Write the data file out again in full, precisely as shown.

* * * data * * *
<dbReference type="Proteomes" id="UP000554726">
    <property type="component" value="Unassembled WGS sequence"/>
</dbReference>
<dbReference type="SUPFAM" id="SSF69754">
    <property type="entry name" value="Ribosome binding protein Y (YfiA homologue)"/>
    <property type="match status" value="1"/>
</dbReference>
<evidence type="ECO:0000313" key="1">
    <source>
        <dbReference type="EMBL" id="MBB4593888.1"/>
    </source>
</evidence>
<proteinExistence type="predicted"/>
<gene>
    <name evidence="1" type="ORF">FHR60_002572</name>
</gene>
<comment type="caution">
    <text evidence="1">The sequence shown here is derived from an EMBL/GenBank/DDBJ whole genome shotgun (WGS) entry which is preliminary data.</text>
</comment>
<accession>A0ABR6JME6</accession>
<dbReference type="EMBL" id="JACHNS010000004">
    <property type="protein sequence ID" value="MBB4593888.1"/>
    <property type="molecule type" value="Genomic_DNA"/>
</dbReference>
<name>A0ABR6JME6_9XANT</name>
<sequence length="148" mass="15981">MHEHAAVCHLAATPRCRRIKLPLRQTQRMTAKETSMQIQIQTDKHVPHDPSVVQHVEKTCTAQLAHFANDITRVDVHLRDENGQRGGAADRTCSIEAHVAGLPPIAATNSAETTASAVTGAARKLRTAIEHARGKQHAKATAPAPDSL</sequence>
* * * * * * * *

<dbReference type="Proteomes" id="UP000554726">
    <property type="component" value="Unassembled WGS sequence"/>
</dbReference>
<dbReference type="SUPFAM" id="SSF69754">
    <property type="entry name" value="Ribosome binding protein Y (YfiA homologue)"/>
    <property type="match status" value="1"/>
</dbReference>
<evidence type="ECO:0000313" key="1">
    <source>
        <dbReference type="EMBL" id="MBB4593888.1"/>
    </source>
</evidence>
<proteinExistence type="predicted"/>
<gene>
    <name evidence="1" type="ORF">FHR60_002572</name>
</gene>
<comment type="caution">
    <text evidence="1">The sequence shown here is derived from an EMBL/GenBank/DDBJ whole genome shotgun (WGS) entry which is preliminary data.</text>
</comment>
<accession>A0ABR6JME6</accession>
<dbReference type="EMBL" id="JACHNS010000004">
    <property type="protein sequence ID" value="MBB4593888.1"/>
    <property type="molecule type" value="Genomic_DNA"/>
</dbReference>
<name>A0ABR6JME6_9XANT</name>
<sequence length="148" mass="15981">MHEHAAVCHLAATPRCRRIKLPLRQTQRMTAKETSMQIQIQTDKHVPHDPSVVQHVEKTCTAQLAHFANDITRVDVHLRDENGQRGGAADRTCSIEAHVAGLPPIAATNSAETTASAVTGAARKLRTAIEHARGKQHAKATAPAPDSL</sequence>